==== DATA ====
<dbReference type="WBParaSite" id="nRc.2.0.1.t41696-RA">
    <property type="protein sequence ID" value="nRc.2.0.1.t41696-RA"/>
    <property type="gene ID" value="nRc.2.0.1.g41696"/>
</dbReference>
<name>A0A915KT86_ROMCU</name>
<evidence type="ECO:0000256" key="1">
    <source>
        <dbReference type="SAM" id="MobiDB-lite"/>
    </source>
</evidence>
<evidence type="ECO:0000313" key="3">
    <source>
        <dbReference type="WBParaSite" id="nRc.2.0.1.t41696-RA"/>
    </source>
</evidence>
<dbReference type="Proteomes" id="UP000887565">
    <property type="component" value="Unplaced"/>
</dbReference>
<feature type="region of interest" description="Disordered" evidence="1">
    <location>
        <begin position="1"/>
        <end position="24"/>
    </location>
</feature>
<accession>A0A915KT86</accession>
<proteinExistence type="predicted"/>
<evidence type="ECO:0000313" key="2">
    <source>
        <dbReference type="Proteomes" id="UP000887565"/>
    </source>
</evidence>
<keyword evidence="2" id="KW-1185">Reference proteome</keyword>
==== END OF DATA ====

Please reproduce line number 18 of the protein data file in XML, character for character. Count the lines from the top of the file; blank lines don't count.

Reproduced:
</dbReference>